7th Cir. Won’t Stretch Antitrust Laws Abroad

     CHICAGO (CN) – U.S. courts cannot hear antitrust claims Motorola brought against LCD screen-makers on behalf of its foreign subsidiaries, the 7th Circuit ruled.
     Motorola Mobility and its 10 foreign subsidiaries buy liquid-crystal display (LCD) screens for cell phones from defendants AU Optronics, Samsung, Sanyo, and others.
     Motorola alleges that these foreign manufacturers conspired together to fix the price LCD panels. Defendant AU Optronics was convicted of participating in a criminal conspiracy to fix the price of panel components earlier this year.
     However, only about one percent of the price-fixed panels were sold to Motorola directly – the other 99 percent went to Motorola’s subsidiaries. And only 42 percent of the panels bought by subsidiaries were incorporated into cell phones shipped to Motorola for resale in the U.S.
     The majority of the panels were incorporated into cell phones made and sold abroad.
     Early this year, a federal judge dismissed Motorola’s case against Samsung, Sanyo, and several other defendants, extinguishing the majority of its case, because Motorola could not show the alleged price-fixing impacted U.S. commerce.
     The 7th Circuit affirmed the dismissal last week, finding that the suit has “no merit.”
     “Motorola says that it ‘purchased over $5 billion worth of LCD panels from cartel members [i.e., the defendants] for use in its mobile devices.’ That’s a critical misstatement,” Judge Richard Posner said, writing for the three-judge panel. (Emphasis in original.) “All but 1 percent of the purchases were made by Motorola’s foreign subsidiaries. The subsidiaries are not Motorola; they are owned by Motorola. Motorola and its subsidiaries do not, as it argues in its opening brief, function ‘as a ‘single enterprise.””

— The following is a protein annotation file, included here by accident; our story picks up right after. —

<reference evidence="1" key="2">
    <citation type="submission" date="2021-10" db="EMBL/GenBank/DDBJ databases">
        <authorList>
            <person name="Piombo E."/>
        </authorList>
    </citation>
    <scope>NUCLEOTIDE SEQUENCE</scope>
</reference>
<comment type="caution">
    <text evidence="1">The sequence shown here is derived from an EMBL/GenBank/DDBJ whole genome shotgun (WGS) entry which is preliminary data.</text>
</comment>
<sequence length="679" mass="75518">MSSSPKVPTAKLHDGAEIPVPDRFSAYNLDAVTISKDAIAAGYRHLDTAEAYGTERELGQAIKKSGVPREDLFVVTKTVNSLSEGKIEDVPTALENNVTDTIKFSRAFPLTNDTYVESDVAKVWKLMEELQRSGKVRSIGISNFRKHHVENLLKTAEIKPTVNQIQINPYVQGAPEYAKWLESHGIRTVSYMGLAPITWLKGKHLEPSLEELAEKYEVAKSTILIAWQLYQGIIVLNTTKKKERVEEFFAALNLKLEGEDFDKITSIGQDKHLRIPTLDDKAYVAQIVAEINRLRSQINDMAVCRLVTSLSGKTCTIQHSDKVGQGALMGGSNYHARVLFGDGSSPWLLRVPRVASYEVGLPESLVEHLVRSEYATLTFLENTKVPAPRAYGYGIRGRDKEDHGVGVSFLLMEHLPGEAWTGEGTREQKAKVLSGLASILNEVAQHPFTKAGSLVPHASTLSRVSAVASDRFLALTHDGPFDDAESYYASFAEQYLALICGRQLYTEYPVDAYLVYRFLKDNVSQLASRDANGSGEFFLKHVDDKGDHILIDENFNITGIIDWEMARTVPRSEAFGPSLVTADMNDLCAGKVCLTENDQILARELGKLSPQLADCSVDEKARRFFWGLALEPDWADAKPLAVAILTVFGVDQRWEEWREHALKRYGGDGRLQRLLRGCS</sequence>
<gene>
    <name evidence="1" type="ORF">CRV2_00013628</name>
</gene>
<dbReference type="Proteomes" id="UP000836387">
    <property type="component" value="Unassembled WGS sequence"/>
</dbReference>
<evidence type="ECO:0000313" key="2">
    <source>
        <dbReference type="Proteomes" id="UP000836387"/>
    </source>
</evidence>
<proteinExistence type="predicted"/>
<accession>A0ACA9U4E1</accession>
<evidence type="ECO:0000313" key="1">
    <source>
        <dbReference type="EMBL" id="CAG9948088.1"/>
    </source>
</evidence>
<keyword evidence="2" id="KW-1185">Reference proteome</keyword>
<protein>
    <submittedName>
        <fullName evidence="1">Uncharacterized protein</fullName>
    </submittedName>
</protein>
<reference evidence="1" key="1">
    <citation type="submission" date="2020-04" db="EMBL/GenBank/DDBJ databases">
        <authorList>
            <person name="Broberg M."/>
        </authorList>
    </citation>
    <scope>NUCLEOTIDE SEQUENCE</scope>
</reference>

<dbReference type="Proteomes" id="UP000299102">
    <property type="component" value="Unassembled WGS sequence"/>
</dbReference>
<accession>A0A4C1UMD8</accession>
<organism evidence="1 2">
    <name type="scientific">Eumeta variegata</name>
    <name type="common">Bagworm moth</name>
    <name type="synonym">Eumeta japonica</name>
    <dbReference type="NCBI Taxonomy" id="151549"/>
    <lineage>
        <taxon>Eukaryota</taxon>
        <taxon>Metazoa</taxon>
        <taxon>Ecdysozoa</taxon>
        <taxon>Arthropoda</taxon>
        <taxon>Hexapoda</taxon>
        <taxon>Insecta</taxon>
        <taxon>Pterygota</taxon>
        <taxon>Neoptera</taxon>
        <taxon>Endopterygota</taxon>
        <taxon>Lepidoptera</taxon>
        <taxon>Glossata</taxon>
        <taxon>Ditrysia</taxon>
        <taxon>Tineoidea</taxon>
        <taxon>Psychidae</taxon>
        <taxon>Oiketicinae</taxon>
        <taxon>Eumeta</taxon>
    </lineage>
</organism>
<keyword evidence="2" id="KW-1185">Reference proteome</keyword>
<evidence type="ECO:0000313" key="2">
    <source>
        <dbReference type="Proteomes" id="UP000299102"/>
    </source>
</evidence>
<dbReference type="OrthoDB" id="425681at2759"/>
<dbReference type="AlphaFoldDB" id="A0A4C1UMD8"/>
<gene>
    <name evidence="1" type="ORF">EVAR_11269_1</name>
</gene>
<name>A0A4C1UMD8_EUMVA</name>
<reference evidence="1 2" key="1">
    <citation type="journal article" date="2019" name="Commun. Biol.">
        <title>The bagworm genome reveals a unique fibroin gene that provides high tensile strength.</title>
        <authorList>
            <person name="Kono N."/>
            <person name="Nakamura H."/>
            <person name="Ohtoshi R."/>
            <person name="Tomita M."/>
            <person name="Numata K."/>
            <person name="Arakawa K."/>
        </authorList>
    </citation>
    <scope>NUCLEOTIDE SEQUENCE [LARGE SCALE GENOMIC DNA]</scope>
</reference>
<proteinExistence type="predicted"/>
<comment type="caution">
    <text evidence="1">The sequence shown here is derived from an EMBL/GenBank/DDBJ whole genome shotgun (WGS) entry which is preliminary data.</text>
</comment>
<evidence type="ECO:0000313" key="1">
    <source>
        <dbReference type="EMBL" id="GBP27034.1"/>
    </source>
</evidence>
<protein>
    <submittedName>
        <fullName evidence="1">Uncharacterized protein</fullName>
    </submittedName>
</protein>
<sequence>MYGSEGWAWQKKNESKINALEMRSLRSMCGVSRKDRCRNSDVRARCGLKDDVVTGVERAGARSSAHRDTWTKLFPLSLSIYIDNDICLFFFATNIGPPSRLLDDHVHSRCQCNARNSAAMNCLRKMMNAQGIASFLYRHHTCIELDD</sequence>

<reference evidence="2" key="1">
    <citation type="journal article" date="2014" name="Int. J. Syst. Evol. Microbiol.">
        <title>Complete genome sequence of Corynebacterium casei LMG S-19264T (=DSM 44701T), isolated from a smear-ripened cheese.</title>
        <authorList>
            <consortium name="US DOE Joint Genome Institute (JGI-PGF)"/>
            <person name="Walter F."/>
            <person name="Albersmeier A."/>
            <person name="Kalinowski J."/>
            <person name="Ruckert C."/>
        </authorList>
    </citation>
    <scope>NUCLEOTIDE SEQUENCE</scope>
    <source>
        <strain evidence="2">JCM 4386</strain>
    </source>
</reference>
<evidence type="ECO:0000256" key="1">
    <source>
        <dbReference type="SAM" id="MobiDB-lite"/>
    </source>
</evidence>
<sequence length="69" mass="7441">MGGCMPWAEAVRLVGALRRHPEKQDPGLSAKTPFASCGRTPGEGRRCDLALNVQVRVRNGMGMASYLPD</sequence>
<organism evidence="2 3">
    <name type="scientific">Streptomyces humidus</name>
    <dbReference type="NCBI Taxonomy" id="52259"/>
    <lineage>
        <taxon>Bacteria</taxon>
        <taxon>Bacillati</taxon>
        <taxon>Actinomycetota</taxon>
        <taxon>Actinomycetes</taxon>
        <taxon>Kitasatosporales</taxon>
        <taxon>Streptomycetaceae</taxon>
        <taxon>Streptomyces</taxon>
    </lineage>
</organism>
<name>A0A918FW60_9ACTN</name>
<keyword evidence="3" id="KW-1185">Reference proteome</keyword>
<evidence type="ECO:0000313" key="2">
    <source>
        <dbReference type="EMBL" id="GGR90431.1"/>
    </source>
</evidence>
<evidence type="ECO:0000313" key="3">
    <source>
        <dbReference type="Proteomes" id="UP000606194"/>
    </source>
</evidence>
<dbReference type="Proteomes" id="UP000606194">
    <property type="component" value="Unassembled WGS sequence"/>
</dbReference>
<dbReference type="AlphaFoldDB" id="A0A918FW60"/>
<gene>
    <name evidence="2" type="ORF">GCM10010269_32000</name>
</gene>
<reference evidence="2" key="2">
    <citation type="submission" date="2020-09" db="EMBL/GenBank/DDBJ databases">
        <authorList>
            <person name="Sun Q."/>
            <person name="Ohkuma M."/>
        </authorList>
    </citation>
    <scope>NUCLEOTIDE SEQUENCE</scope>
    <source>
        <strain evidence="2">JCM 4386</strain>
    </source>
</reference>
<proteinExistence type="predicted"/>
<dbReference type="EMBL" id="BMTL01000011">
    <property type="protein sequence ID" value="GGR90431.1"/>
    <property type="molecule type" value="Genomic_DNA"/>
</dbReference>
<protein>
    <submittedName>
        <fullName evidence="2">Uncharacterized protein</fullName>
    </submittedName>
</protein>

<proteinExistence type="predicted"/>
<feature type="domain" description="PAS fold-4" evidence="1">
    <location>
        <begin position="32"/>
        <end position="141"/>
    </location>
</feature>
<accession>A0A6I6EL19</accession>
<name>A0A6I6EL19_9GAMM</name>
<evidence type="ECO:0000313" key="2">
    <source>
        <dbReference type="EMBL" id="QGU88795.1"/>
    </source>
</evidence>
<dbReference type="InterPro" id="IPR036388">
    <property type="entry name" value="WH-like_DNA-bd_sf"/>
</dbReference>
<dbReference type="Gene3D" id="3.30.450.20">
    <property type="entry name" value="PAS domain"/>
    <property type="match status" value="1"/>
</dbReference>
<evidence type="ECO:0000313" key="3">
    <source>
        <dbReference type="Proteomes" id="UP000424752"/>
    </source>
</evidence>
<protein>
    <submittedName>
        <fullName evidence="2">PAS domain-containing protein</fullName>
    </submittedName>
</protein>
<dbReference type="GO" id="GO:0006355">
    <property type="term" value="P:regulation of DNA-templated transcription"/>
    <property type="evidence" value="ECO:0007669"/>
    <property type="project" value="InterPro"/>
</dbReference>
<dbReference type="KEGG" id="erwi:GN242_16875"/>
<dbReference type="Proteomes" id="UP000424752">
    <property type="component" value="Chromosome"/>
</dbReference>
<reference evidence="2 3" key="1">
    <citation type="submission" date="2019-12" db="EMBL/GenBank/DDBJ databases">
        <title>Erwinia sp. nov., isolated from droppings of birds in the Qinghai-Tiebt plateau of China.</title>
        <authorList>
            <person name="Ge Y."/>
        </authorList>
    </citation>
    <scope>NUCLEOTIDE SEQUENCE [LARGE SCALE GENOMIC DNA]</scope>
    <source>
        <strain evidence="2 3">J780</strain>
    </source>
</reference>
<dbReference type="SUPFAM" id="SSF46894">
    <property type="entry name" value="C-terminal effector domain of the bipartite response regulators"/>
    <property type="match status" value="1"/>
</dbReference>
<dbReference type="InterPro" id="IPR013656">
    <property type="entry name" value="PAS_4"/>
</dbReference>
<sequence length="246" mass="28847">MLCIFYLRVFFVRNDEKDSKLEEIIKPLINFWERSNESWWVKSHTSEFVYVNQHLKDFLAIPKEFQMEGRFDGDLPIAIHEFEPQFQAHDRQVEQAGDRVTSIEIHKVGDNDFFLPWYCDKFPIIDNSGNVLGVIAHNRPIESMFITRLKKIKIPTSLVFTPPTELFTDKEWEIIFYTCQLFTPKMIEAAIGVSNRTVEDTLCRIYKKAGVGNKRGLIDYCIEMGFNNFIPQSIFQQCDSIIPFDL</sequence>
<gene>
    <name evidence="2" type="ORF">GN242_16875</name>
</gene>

Therefore, standing to sue defendants rests with the actual victims of the alleged conspiracy – Motorola’s subsidiaries, who purchased 99 percent of the panels.
     While defendants’ cartel activity may have increased the cost of Motorola cell phones sold in the U.S., this price increase occurred solely in foreign commerce, and is not subject to the Sherman Act.
     “Motorola’s foreign subsidiaries were injured in foreign commerce – in dealings with other foreign companies – and to give Motorola rights to take the place of its foreign companies and sue on their behalf under U.S. antitrust law would be an unjustified interference with the right of foreign nations to regulate their own economies,” Posner said. “The foreign subsidiaries can sue under foreign law – are we to presume the inadequacy of the antitrust laws of our foreign allies?” (Emphasis in original.)
     The panel made a special effort to respond to the concern of the U.S. Justice Department, which filed in an amicus brief, and indicated that its decision impacted only private antitrust suits seeking damages.
     “If price fixing by the component manufacturers had the requisite statutory effect on cellphone prices in the United States, the [Sherman] Act would not block the Department of Justice from seeking criminal or injunctive remedies,” the 21-page opinion said.

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